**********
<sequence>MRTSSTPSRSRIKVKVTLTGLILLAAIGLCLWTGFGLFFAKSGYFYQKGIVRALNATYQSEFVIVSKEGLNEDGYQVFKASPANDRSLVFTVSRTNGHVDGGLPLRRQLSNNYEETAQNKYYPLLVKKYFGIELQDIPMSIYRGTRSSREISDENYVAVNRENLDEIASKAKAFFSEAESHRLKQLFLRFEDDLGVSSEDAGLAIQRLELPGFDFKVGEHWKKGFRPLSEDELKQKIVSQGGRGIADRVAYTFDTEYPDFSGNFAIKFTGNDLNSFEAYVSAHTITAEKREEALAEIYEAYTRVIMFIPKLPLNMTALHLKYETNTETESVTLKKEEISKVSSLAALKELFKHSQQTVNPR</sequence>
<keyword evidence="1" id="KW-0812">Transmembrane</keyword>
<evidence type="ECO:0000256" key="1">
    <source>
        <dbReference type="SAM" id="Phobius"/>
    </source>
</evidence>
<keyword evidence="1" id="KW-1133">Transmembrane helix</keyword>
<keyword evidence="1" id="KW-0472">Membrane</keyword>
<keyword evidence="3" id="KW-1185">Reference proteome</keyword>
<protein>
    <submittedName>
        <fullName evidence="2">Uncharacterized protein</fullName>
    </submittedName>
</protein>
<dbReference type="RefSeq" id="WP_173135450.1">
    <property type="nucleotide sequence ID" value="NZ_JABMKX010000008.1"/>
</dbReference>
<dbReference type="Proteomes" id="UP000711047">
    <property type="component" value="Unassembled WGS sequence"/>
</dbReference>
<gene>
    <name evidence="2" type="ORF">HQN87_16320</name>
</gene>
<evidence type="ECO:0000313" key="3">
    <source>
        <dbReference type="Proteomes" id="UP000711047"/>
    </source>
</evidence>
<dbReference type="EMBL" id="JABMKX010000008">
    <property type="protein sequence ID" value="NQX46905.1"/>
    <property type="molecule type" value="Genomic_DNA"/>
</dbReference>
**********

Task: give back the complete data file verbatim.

<sequence>MRTSSTPSRSRIKVKVTLTGLILLAAIGLCLWTGFGLFFAKSGYFYQKGIVRALNATYQSEFVIVSKEGLNEDGYQVFKASPANDRSLVFTVSRTNGHVDGGLPLRRQLSNNYEETAQNKYYPLLVKKYFGIELQDIPMSIYRGTRSSREISDENYVAVNRENLDEIASKAKAFFSEAESHRLKQLFLRFEDDLGVSSEDAGLAIQRLELPGFDFKVGEHWKKGFRPLSEDELKQKIVSQGGRGIADRVAYTFDTEYPDFSGNFAIKFTGNDLNSFEAYVSAHTITAEKREEALAEIYEAYTRVIMFIPKLPLNMTALHLKYETNTETESVTLKKEEISKVSSLAALKELFKHSQQTVNPR</sequence>
<keyword evidence="1" id="KW-0812">Transmembrane</keyword>
<evidence type="ECO:0000256" key="1">
    <source>
        <dbReference type="SAM" id="Phobius"/>
    </source>
</evidence>
<keyword evidence="1" id="KW-1133">Transmembrane helix</keyword>
<keyword evidence="1" id="KW-0472">Membrane</keyword>
<keyword evidence="3" id="KW-1185">Reference proteome</keyword>
<protein>
    <submittedName>
        <fullName evidence="2">Uncharacterized protein</fullName>
    </submittedName>
</protein>
<dbReference type="RefSeq" id="WP_173135450.1">
    <property type="nucleotide sequence ID" value="NZ_JABMKX010000008.1"/>
</dbReference>
<dbReference type="Proteomes" id="UP000711047">
    <property type="component" value="Unassembled WGS sequence"/>
</dbReference>
<gene>
    <name evidence="2" type="ORF">HQN87_16320</name>
</gene>
<evidence type="ECO:0000313" key="3">
    <source>
        <dbReference type="Proteomes" id="UP000711047"/>
    </source>
</evidence>
<dbReference type="EMBL" id="JABMKX010000008">
    <property type="protein sequence ID" value="NQX46905.1"/>
    <property type="molecule type" value="Genomic_DNA"/>
</dbReference>